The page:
Improving the Health of Caregivers and Seniors by Promoting Safer Transfer Techniques

Location: Japan

One of the most difficult tasks in providing care to the elderly is the job of transferring them from one point to another—from bed to wheelchair, from wheelchair to bath, and so on. Traditionally, this task has relied on the strength of the caregiver, which has had a negative impact on both the caregiver and the elderly care recipient. In response, Japan’s No Lifting Association is advocating “no-lift care,” care that takes into consideration the elderly person’s physical capabilities and makes appropriate use of assistive technology in order to prevent back injuries among caregivers as well as injuries and disuse syndrome among the elderly.

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An Eldercare Facility that Helps Seniors Resume Independent Living

Location: Japan

Japan’s system for supporting the elderly includes publicly operated long-term care facilities. One such facility, Mori no Kaze–Uehara, located in Tokyo’s Yoyogi-Uehara district, has set itself apart with its focus on ensuring that seniors can return to independent living, providing various services to help clients so that they can continue to live in the way they are accustomed to living at home.

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A Community-Based Approach Combining Physical and Mental Exercise to Prevent Dementia

Location: Japan

In the face of an increasing number of people with dementia, Japan’s National Center for Geriatrics and Gerontology (NCGG) advocates the incorporation of exercise into efforts to prevent and diminish dementia. In 2012 they developed a prevention-oriented approach called “cognicise”—a combination of physical exercises and cognitive challenges carried out in a fun atmosphere.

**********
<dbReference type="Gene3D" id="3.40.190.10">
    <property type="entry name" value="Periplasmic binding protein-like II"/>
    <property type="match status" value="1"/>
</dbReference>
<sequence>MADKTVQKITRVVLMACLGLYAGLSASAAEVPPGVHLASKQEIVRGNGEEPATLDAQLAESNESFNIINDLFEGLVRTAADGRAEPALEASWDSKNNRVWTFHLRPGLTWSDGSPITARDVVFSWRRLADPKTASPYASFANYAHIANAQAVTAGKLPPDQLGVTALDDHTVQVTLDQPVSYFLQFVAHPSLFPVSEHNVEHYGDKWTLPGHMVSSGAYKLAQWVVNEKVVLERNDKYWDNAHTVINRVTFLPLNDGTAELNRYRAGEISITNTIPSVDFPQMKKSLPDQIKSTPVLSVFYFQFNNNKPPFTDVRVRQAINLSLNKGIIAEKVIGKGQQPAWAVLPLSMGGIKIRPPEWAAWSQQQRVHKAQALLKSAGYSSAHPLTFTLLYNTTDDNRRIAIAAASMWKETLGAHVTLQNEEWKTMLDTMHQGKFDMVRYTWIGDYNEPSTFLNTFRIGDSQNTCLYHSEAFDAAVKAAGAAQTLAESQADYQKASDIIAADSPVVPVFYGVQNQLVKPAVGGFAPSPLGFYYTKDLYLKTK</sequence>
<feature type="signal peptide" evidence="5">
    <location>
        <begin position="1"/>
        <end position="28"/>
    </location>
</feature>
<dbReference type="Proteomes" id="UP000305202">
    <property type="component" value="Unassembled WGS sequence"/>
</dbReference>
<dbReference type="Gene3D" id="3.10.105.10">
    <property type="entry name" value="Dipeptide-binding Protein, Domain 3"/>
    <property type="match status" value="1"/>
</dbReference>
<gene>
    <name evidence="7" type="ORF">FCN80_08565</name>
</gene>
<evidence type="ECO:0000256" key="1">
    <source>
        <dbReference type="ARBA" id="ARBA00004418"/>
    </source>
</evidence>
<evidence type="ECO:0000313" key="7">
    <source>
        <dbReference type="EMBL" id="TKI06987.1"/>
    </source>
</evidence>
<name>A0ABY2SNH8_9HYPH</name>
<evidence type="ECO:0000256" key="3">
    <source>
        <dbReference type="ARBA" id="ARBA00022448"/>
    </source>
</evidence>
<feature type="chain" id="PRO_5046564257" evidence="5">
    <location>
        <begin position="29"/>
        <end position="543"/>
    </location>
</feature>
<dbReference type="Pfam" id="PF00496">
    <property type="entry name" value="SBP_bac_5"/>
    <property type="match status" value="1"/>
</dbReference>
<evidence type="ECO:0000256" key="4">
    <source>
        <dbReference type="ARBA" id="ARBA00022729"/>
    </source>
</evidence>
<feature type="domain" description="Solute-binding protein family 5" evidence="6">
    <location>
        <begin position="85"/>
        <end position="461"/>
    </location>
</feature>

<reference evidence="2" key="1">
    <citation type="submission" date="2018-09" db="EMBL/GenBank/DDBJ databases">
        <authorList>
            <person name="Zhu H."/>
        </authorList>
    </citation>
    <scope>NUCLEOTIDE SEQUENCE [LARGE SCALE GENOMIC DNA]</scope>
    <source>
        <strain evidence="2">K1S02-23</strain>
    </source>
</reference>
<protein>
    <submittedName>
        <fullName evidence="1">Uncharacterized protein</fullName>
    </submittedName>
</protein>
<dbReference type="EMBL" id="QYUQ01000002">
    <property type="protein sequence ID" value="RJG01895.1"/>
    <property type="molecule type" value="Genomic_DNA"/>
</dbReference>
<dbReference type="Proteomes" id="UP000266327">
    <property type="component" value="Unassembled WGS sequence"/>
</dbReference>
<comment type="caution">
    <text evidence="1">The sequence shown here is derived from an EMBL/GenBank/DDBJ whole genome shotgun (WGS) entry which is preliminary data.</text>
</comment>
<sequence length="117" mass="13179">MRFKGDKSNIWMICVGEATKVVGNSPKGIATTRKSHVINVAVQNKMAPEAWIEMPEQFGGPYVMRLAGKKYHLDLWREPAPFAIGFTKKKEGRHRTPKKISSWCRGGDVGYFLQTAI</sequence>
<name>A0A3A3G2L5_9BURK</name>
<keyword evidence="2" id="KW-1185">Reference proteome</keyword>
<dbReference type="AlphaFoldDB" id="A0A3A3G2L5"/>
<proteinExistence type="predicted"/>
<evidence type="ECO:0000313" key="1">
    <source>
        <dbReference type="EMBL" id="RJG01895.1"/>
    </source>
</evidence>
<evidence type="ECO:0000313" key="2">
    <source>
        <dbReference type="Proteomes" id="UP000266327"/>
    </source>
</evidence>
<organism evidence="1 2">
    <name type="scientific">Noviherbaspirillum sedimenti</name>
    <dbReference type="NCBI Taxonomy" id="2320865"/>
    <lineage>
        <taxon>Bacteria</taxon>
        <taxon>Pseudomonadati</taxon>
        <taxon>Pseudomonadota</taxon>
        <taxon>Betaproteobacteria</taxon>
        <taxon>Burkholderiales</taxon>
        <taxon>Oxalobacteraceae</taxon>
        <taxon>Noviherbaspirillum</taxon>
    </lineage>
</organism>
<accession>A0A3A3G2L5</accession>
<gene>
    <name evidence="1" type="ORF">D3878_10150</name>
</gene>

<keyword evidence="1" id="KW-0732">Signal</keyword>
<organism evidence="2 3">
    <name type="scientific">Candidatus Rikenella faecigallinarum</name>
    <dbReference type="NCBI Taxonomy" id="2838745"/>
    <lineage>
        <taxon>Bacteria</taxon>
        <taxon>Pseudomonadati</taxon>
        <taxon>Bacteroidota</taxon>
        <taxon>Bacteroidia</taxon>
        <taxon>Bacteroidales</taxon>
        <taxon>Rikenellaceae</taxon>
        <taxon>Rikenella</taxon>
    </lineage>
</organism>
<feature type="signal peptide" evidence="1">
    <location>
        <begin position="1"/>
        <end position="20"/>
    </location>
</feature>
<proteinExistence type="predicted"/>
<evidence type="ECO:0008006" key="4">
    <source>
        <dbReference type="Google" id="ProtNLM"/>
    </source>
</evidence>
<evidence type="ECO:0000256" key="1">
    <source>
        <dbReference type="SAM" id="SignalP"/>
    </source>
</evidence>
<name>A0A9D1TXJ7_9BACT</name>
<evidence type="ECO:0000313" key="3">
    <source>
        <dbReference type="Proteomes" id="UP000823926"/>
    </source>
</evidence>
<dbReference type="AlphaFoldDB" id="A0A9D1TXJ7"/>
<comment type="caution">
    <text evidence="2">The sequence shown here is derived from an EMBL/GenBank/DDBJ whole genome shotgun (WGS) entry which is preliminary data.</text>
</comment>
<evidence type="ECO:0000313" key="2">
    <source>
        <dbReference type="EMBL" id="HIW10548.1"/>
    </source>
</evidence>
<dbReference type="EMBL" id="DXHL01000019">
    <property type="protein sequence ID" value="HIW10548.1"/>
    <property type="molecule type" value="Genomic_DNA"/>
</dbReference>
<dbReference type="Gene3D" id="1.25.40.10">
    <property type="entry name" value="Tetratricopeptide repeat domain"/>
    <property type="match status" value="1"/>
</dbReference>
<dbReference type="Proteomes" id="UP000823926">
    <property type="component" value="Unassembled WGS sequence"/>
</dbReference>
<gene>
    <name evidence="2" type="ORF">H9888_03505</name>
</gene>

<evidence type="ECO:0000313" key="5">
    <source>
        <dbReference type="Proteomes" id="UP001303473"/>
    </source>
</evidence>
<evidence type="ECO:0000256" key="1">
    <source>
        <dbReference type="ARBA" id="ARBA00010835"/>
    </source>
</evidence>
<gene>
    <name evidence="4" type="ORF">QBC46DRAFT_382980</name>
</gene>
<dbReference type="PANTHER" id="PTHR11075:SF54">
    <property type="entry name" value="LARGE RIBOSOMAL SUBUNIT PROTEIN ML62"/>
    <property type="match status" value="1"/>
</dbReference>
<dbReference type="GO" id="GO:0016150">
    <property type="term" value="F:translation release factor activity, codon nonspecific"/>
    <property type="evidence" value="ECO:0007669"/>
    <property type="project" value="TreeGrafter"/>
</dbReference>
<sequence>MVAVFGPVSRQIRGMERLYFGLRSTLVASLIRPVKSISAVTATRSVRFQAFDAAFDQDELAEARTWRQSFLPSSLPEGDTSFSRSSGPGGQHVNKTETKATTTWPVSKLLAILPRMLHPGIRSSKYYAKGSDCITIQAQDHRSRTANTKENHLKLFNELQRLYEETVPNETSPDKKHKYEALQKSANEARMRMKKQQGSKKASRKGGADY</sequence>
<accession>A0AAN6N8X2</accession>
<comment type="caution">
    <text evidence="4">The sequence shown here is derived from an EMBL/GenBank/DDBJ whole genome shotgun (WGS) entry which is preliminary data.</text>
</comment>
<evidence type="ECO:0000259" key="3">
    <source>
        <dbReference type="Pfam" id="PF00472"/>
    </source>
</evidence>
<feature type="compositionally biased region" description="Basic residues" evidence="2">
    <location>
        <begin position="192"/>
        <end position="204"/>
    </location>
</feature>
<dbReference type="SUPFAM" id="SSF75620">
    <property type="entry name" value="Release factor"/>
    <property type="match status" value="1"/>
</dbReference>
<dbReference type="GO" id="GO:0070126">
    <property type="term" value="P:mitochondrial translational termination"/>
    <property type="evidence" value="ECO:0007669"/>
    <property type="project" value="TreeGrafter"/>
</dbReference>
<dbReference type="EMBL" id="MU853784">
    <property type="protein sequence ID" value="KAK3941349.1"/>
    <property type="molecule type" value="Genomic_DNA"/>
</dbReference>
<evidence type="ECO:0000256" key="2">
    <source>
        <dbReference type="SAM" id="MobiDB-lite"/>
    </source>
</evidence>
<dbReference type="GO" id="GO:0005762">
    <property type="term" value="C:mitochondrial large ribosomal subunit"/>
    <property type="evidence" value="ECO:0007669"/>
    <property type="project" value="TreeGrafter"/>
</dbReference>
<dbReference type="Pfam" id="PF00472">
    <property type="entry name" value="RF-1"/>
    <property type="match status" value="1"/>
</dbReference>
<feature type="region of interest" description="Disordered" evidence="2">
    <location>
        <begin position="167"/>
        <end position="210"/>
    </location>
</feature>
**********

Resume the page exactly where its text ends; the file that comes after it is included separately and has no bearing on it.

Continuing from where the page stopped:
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Innovative ICT Device Helps Seniors Control Bladder Function

Location: Japan

Aging-related bladder control issues and incontinence can negatively impact a senior’s self-esteem and quality of life. Up until now, progress has been made on the “hardware aspects” of urination, such as improving toilets and adult diapers, but a company called Triple W Japan has developed an innovative new tool called D Free, which is the first wearable device in the world to use ICT to sense when the user’s bladder will be full and alert them to head to the bathroom. This helps seniors and caregivers alike and saves money as well.

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Using ICT for Early Detection of Health Abnormalities

Location: Japan

In facilities providing long-term care in Japan, there has been an increase in the number of seniors transported to hospitals due to health abnormalities. In response, caregiving facilities have been turning to ICT in recent years to help them better manage the health status of the seniors under their care. One such example is AnshinNet, a tool that helps long-term care facilities quickly detect any health irregularities among their seniors and prevent their condition from becoming critical.

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